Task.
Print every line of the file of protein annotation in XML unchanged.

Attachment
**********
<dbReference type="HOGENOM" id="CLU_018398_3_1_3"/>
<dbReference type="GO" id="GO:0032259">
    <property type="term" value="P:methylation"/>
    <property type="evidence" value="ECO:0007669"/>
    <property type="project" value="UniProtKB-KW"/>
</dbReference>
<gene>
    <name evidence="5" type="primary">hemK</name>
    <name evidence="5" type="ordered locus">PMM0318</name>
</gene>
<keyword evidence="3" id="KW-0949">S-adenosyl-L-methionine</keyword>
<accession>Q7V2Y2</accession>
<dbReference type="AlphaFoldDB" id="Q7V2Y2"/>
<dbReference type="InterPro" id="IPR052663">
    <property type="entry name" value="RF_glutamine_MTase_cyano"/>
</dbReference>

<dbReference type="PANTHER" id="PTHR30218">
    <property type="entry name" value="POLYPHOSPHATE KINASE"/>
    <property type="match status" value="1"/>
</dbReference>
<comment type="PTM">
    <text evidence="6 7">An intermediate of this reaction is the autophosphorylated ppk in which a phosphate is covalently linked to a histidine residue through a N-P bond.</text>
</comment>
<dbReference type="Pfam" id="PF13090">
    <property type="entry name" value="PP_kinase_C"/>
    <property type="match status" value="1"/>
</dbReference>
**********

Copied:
<dbReference type="HOGENOM" id="CLU_018398_3_1_3"/>
<dbReference type="GO" id="GO:0032259">
    <property type="term" value="P:methylation"/>
    <property type="evidence" value="ECO:0007669"/>
    <property type="project" value="UniProtKB-KW"/>
</dbReference>
<gene>
    <name evidence="5" type="primary">hemK</name>
    <name evidence="5" type="ordered locus">PMM0318</name>
</gene>
<keyword evidence="3" id="KW-0949">S-adenosyl-L-methionine</keyword>
<accession>Q7V2Y2</accession>
<dbReference type="AlphaFoldDB" id="Q7V2Y2"/>
<dbReference type="InterPro" id="IPR052663">
    <property type="entry name" value="RF_glutamine_MTase_cyano"/>
</dbReference>

<dbReference type="PANTHER" id="PTHR30218">
    <property type="entry name" value="POLYPHOSPHATE KINASE"/>
    <property type="match status" value="1"/>
</dbReference>
<comment type="PTM">
    <text evidence="6 7">An intermediate of this reaction is the autophosphorylated ppk in which a phosphate is covalently linked to a histidine residue through a N-P bond.</text>
</comment>
<dbReference type="Pfam" id="PF13090">
    <property type="entry name" value="PP_kinase_C"/>
    <property type="match status" value="1"/>
</dbReference>